A tropine has been on our collective radar for myopia control for a long time. I am sure many people are wondering, ‘Why is it taking so long?’
A few years back, when the first studies came out of Singapore (including the ground-breaking Atom2 study), it seemed that low-dose atropine was going to be the game-changer for myopia. At a dose of 0.01%, atropine offered the prospect of good efficacy at slowing myopia progression with few side effects and no rebound.
The logical next step was to conduct trials in Western populations to confirm that it also worked in our patients. It was also important to show that low dose atropine would be acceptable to kids in this part of the world, who are not famed for their love of eye drops. Our group at the Centre for Eye Research Ireland and several others started planning just that sort of trial in 2018-19.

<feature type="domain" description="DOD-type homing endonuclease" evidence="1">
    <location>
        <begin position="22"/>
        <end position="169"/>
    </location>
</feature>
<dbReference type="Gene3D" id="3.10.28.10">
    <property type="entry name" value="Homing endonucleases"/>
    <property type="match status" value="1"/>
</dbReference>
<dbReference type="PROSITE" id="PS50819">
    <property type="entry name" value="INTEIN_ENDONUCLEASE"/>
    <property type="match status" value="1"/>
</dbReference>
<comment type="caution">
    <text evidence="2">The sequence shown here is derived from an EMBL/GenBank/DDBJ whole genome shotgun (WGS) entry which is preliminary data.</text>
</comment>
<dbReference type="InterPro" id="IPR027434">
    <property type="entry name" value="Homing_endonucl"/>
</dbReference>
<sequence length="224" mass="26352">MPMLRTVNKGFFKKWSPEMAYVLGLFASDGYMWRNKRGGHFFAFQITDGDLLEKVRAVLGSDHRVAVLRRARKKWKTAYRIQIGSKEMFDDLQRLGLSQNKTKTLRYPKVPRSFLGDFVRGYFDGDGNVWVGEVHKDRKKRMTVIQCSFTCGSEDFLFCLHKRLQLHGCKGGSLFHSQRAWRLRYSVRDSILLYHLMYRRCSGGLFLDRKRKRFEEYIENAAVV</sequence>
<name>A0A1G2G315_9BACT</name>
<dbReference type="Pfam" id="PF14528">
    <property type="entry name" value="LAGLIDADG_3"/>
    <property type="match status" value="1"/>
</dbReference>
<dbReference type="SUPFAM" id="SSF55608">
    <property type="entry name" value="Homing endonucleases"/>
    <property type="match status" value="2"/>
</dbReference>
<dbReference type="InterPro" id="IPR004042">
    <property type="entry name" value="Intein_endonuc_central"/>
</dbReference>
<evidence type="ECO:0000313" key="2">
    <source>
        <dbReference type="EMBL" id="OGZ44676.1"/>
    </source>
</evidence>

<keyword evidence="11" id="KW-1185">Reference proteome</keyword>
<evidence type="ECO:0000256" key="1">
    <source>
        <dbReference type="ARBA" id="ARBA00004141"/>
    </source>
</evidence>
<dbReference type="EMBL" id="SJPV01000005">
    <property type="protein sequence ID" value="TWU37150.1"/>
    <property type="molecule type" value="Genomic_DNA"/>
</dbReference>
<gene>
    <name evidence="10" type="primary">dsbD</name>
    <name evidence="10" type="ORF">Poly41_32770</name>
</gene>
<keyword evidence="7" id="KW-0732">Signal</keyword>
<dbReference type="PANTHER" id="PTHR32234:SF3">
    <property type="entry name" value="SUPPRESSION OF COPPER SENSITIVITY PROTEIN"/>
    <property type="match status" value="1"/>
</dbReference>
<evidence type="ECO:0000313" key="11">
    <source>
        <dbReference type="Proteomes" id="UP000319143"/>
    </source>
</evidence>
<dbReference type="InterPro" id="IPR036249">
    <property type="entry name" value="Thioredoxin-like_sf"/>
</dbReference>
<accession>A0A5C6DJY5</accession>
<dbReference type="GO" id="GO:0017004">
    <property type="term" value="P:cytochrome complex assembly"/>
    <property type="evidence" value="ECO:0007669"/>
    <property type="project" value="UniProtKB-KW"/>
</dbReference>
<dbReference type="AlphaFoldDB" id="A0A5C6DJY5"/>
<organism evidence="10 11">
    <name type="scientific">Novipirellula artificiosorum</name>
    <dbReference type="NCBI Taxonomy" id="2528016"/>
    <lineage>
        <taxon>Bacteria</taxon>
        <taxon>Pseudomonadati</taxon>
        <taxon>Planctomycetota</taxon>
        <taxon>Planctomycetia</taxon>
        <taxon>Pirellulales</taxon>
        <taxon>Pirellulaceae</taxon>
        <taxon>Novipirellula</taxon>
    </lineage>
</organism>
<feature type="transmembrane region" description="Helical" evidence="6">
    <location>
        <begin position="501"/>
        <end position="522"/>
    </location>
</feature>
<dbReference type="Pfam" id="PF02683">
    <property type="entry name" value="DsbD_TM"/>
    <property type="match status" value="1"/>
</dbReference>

The challenge with any trial involving a pharmacological agent and children is that there are many regulatory and safety checks required to start the trial.
And once under way, the results are only available when the last enrolled subject has completed their two or three-year check-up. And rather like buses, having waited for ages, three turn up all at the same time.
The results of the three biggest trials (our Mosaic trial, the Champ trial based in the US and Europe, and the US-based MTS1 trial from the PEDIG group) have all been announced over the past three months in online publications.
The results from these trials have raised almost as many questions as they have solved. From a safety and tolerability perspective, the trials all agree that once-a-day eye drops are acceptable and have an excellent safety profile with no serious adverse events. From an efficacy point of view, the results are more mixed.
The Champ study showed efficacy for both refractive change and axial length over three years for 0.01%. This trial also tested a higher dose, 0.02%, which showed an effect on axial length but the impact on refraction was not statistically significant.
Our Mosaic study, based in Ireland, found significant effects on refraction and axial length in subjects of white ethnicity, but not in non-white participants.